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We fools counted their life madness, and their end without honour. 
Behold, they are numbered among the children of God, and their 
lot is among the Saints. WISDOM, v. 4-5. 

THERE is a day to come which will reverse the con- 
fident judgments of men. In that day 'the first shall 
be last and the last first.' The wise in this world will 
be fools, and the fools in this world wise. The mad 
in this world will be the heirs of a better. It is no 
wonder to us that, day after day, base, craven, hireling 
names should be showered upon the noble-hearted men 
who have joyfully laid down their lives for the Vicar 
of Jesus Christ. I should break the peace of this hour 
if I were to repeat the heartless and bitter railings 
which have been pelted at them. They would taint 
the fragrance of this sanctuary. I will, therefore, 
examine the cause for which they fell; and I will 
appeal from their nameless accusers to a tribunal 
which is seldom unjust to the broad, calm, common 
sense of Englishmen, and to the nobler and higher 
instincts of Christians. 

The dead for whose repose we offer the Holy Sacri- 
fice to-day were slain in battle for the defence of 
the sacred person of the Vicar of Jesus Christ, of his 

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lawful authority over the city which, under the pro- 
vidence of God, he and his predecessors have held, by 
martyrdom, suffering, and sovereignty, for 1,800 years ; 
for the liberty of his person and office as Head of the 
Universal Church, for his supreme guardianship of the 
faith and law of Jesus Christ, in which all Christendom 
has its vital interest ; and finally, for the rights and 
spiritual liberties of the whole Catholic world. 

If it be madness or baseness to die for such a cause, 
tell me what cause is holy, what cause is glorious? If 
the world call such men hirelings, the whole Christian 
world will honour them as martyrs ; and we will bide 
the sentence of the Judge from Whom is no appeal. 

There was a time when the whole of Western 
Christendom held it to be noble and glorious to volun- 
teer in arms to defend the Holy Sepulchre from the 
powers of Mahometanism. Why is it not in like 
manner noble and glorious to defend the Vicar of 
Jesus Christ, the liberty, the purity of the Church 
itself from an anti-Christian revolution ? If it was an 
act of Christian chivalry to defend the frontiers of 
Christendom, why is it not both Christian and chival- 
rous to defend its head and centre? If it was a noble 
courage to fight and to fall for the Christian liberty 
and purity of souls and of homes threatened by 
Mahometanism, how is it ignoble and hireling to de-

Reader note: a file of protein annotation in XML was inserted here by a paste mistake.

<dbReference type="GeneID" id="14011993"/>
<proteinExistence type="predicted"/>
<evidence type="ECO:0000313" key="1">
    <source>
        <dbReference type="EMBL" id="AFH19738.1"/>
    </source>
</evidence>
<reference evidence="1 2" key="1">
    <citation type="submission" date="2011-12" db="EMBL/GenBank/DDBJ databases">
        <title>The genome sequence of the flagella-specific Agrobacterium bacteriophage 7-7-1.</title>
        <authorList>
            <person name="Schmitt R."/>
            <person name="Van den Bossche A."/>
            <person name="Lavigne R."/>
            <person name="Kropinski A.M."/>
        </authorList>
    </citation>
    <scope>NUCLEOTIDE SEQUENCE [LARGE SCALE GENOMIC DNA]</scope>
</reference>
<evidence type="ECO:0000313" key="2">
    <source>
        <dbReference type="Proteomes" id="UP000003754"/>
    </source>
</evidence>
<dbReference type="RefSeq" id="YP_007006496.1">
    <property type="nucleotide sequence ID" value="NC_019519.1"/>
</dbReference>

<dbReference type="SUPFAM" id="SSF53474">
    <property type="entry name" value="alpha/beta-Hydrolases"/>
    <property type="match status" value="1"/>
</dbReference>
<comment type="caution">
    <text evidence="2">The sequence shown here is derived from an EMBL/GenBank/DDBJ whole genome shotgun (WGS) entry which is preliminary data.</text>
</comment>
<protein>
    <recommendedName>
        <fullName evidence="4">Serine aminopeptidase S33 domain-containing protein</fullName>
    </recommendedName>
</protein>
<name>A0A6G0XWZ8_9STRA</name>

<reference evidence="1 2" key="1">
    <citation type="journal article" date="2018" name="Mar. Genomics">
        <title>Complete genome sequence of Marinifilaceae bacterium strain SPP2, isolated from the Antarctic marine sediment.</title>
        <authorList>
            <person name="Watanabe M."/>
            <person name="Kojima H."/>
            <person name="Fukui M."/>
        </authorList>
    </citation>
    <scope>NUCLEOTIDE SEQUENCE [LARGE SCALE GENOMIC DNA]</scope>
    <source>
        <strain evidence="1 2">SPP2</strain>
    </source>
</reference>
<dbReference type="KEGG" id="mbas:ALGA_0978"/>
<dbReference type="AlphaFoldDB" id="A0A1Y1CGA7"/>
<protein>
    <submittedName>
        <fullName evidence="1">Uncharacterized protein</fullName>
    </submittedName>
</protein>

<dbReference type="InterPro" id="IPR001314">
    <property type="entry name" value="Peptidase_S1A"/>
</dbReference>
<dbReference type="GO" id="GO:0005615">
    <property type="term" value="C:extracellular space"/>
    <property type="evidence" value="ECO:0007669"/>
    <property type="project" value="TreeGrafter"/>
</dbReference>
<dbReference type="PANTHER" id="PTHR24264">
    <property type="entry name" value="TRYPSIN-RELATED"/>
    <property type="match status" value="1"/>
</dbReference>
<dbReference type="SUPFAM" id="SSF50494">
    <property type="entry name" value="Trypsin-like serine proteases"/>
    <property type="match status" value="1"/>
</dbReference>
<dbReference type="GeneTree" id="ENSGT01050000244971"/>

fend the Christian Church at the centre of its liberty, 
purity, and life, against the violence of men who have 
blasphemously trumpeted their hatred of Christianity, 
and stained the cities of Italy with impurity and blood ? 
If a war for justice be sacred, and if all Christians may 
lawfully and with dignity help their brethren of every 

nation, and die in such a cause, how can a Christian 
hand write names of infamy upon them? I appeal 
from such wresting of judgment to the Christian con- 
science arid Christian justice of Englishmen. I say, of 
Englishmen, because the hearts and consciences of 
Irishmen are already wounded and burning at this 
violation of every instinct of their faith. 

But perhaps we shall be told that Rome is the 
capital of Italy. 

We deny it. Rome is not the capital of Italy. It 
is the capital of Christendom. God has so made it, 
and man cannot unmake it. All Christian nations 
have a right in it. Italy has its share in Rome as 
France has, and all other Catholic people ; and neither 
less nor more. But Rome is in Italy, and 'Italians 
speak one tongue. Geography and language create 
no rights. If it were so, Canada would justly be an- 
nexed to the United States. North America, 4 one 
and united/ would not be c made ' till it had incorpo- 
rated Canada in its national unity of language and 
geography. Spain may say the same of Gibraltar, 
Italy of Malta, and the races of India in their several 
limits of territory and language. To this portentous 
theory of nationalism we answer, that it is a denial 
of all true national and international justice, the 
source of schism in religion, and of revolution in 
politics. Until the schism of the sixteenth century 
shattered the unity of Christian Europe, this theory